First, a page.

Header
===========*/
.logo {/*RULES*/}

/*===========
    Navigation
============*/
#nav{ /*RULES*/}
#nav li {/*RULES*/}

Selectors

CSS selectors are the key to having clean and maintainable CSS. There are some pretty simple rules you can follow to ensure you don’t end up with a bunch of messy CSS.

Classitis and Specificity

Classitis is having to rely on many class rules to select your element.

<style>
.nav .navItem .navElement{
     color:#fff;
}
</style>
<ul class="nav">
     <li class="navItem"><a class="navElement" href="#">Home</a></li>
     <li class="navItem"><a class="navElement" href="#">About</a></li>
     <li class="navItem"><a class="navElement" href="#">Login</a></li>
</ul>

The example above contains a lot of classes in the HTML that can be condensed. The selector also is longer that needed. You can clean up like so.

<style>
.nav a{
     color:#fff;
}
</style>
<ul class="nav">
     <li><a href="#">Home</a></li>
     <li><a href="#">About</a></li>
     <li><a href="#">Login</a></li>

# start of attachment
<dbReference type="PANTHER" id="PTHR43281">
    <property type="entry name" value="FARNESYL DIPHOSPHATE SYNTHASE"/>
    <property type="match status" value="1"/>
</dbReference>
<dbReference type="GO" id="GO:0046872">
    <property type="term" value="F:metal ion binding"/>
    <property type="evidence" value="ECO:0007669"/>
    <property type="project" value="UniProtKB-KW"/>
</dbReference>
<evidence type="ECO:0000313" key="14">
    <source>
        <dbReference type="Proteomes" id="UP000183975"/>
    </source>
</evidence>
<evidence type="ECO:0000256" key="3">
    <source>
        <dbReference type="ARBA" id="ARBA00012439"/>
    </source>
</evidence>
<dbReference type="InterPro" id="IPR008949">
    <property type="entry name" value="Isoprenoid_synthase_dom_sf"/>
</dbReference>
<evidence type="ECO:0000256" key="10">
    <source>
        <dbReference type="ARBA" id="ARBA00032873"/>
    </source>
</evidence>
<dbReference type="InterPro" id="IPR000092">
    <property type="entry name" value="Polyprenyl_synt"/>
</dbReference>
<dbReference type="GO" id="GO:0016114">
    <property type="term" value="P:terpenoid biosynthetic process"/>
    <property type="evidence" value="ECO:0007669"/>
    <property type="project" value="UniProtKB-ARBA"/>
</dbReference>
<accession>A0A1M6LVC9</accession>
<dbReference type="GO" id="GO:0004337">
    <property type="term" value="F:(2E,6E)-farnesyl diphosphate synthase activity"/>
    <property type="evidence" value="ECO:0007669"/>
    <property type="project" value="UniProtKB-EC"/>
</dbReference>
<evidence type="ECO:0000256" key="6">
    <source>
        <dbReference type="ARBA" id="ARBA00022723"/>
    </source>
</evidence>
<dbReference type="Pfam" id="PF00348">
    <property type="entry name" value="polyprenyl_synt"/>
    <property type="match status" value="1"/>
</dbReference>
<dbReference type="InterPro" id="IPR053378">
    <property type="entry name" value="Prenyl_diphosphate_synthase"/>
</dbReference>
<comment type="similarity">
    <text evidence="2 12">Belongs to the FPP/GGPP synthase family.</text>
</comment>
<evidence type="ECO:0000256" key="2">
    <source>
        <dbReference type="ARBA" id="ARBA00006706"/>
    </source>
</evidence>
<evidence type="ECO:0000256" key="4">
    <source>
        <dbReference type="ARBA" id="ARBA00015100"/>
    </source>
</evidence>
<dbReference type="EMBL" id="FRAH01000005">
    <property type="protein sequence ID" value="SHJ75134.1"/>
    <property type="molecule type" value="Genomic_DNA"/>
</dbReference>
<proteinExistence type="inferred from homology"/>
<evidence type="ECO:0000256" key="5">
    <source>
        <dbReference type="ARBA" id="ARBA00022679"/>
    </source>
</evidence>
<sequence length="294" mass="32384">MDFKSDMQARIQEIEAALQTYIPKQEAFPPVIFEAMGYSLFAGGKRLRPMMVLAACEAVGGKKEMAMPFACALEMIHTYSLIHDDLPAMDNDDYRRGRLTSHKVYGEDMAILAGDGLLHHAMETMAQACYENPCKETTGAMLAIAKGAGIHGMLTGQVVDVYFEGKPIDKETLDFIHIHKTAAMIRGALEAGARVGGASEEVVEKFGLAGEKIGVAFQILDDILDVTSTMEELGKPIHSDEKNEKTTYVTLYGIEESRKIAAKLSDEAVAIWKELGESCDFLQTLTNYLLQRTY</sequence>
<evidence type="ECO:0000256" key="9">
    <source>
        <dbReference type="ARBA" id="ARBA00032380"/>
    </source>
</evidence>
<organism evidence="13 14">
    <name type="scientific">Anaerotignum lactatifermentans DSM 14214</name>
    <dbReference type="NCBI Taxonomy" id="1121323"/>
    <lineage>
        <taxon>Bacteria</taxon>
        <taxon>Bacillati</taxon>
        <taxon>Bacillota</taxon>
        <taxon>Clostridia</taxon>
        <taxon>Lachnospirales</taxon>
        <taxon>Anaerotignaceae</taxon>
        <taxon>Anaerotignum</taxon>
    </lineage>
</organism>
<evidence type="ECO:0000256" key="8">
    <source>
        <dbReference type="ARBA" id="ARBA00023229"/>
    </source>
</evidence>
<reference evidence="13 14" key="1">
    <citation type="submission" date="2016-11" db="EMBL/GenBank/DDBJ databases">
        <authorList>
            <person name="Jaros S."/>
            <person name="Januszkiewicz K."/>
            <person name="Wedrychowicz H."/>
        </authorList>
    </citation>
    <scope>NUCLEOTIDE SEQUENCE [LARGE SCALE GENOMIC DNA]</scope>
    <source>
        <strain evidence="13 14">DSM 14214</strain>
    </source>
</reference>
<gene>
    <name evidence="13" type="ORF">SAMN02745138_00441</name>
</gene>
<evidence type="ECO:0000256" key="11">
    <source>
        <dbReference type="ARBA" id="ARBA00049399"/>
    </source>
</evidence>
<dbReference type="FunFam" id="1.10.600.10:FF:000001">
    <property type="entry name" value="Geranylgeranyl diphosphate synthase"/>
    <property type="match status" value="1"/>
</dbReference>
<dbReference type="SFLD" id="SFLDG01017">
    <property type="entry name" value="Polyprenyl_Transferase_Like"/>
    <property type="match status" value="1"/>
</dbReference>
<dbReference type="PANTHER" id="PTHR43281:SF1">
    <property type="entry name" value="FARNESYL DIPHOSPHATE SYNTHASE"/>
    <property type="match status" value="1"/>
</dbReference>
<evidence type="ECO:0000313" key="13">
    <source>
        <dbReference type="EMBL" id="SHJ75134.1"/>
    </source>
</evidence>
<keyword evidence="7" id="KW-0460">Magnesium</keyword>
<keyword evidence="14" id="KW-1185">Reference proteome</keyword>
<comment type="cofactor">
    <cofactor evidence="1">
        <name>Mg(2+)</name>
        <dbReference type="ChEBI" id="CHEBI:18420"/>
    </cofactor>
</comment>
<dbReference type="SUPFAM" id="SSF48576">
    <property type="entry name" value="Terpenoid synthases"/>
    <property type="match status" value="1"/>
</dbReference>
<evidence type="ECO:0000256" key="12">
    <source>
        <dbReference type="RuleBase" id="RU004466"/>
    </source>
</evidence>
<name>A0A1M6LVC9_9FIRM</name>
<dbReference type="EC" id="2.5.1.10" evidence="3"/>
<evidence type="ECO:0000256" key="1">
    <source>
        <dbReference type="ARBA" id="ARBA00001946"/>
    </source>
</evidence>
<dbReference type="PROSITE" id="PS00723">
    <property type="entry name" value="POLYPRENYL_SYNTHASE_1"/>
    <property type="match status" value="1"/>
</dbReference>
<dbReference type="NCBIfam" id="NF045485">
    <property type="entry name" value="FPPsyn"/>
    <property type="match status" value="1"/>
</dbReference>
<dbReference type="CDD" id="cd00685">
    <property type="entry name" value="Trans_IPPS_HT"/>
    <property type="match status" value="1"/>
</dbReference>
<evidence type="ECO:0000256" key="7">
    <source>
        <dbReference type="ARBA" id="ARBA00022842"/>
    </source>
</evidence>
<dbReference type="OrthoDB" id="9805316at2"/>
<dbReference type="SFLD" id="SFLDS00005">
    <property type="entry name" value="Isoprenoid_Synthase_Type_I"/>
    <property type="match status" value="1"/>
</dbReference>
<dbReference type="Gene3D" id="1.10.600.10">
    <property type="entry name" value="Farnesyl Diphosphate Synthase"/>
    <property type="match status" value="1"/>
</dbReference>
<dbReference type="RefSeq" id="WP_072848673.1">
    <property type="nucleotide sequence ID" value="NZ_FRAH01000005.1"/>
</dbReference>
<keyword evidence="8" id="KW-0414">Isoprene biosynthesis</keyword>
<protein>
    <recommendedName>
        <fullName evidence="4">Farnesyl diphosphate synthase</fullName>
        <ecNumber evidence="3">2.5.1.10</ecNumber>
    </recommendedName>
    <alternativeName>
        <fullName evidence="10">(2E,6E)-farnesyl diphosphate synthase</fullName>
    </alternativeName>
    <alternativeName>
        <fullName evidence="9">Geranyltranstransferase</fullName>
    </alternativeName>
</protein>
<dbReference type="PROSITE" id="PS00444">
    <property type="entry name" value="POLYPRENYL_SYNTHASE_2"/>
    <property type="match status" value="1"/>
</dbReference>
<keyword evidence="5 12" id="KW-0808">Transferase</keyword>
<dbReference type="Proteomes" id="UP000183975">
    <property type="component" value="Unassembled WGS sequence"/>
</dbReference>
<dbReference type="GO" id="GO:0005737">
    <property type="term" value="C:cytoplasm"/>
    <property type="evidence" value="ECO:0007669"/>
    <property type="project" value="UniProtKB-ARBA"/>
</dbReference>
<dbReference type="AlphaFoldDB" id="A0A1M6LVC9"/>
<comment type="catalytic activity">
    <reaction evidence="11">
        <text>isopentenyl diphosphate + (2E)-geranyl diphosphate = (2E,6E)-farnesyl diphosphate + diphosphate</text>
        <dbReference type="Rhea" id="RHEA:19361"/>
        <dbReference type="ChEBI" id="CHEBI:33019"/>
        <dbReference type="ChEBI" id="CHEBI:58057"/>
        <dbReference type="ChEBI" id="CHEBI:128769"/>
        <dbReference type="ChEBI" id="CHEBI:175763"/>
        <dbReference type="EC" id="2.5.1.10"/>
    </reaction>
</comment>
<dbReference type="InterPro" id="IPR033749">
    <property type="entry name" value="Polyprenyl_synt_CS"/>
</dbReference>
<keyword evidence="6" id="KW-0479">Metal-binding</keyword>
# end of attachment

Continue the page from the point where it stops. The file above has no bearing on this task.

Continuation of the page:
</ul>

Now this is only ideal if the ul.nav element will never have additional child a elements.

It’s also important to keep your selectors as short as needed. A selector with 5 or 6 selector elements isn’t ideal. You can control this by understanding CSS Specificity. Here are two articles that do a better job explaining it than I could. CSS Specificity: Things You Should Know & Specifics on CSS Specificity

Naming Conventions

Selector naming conventions are another religious argument that can be debated all day long.

.navMenu {margin: 10px;}

.nav-menu {margin: 10px;}

.nav_menu {margin: 10px;}

All of these are valid by the W3C and pass CSSLint. The important thing is to STAY CONSISTENT!!!! Personally, I camel case because jQuery UI uses hyphens. It’s easy to see what rules are mine and what is theirs.

Utility Classes

Avoid use of utility classes. The class names aren’t always descriptive enough and relying on them could cause you to need to roll both CSS and HTML in your site updates.

/*Common Utility Classes I see that bug me*/
.fr {float:right}
.fl {float:left}
.mb15{ margin-bottom:15px;} 
/*what happens if you're asked to move the content? 
Make another class for margin-bottom 13 and update your HTML?*/